Medical imaging software provider MeVis Medical Solutions is in talks with NHS England about how the company’s Veolity software can help in the roll out of the NHS’s lung health check programme.
The NHS scheme aims to use a low-dose computed tomography (CT) scan on 600,000 at-risk individuals over the next four years to detect early signs of lung cancer.
Veolity, which is distributed in the UK by content management organisation SynApps Solutions, helps to identify, segment and calculate the proportions and make-up of pulmonary nodules in individuals’ scans.
The platform combines computer aided detection (CAD) of solid pulmonary nodules, integration and automatic registration of prior case studies to generate reports about individual patients.
Radiology teams can use Veolity to perform an automated first review of a patient’s scans, including current-prior comparisons. The CAD findings can alert a radiologist to areas of interest that may have been initially overlooked.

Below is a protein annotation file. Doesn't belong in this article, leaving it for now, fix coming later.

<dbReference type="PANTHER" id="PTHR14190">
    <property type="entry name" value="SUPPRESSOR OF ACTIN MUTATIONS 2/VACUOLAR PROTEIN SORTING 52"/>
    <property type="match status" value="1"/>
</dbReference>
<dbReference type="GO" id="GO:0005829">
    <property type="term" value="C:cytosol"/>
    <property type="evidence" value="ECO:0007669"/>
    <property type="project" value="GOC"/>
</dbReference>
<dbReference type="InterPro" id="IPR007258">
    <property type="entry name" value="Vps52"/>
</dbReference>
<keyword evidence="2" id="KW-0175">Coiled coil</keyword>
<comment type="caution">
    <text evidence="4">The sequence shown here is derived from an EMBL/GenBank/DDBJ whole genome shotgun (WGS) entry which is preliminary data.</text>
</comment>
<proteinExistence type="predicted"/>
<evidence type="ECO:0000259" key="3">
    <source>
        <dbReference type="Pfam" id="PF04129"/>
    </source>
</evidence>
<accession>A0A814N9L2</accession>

Eight NHS trusts are currently in discussions to deploy Veolity as part of the nationwide lung health check programme, sparked by the success of a 2016 trial run through the University Hospital of South Manchester Trust (UHSM).
UHSM offered smokers and ex-smokers aged 55-74 across 14 participating GP practices a ‘Lung Health Check’ consisting of a spirometry and a low-dose CT scan for patients considered high-risk.
Over 2,500 people were checked, with 46 incidences of lung cancer detected across 42 patients. Almost 90% of these diagnoses were made at a stage early enough to receive curative treatment.
The programme is now being rolled out across the country in a drive to save lives by catching lung cancer early.
The increased workload this will generate for radiologists can be managed through the Veolity platform, enabling them to interpret and validate high volumes of new lung scan results within an acceptable timeframe.
SynApps co-founder and chief technology officer Jason Scholes said: “A radiologist performing 10 lung studies per day could gain back two hours of their time, by using the software. With the shortage of trained radiologists, having access to tools that can help process workloads more swiftly, while maintaining high accuracy of analysis, is vital.”
Lung cancer is the most common cancer worldwide and is the largest single cause of cancer deaths each year.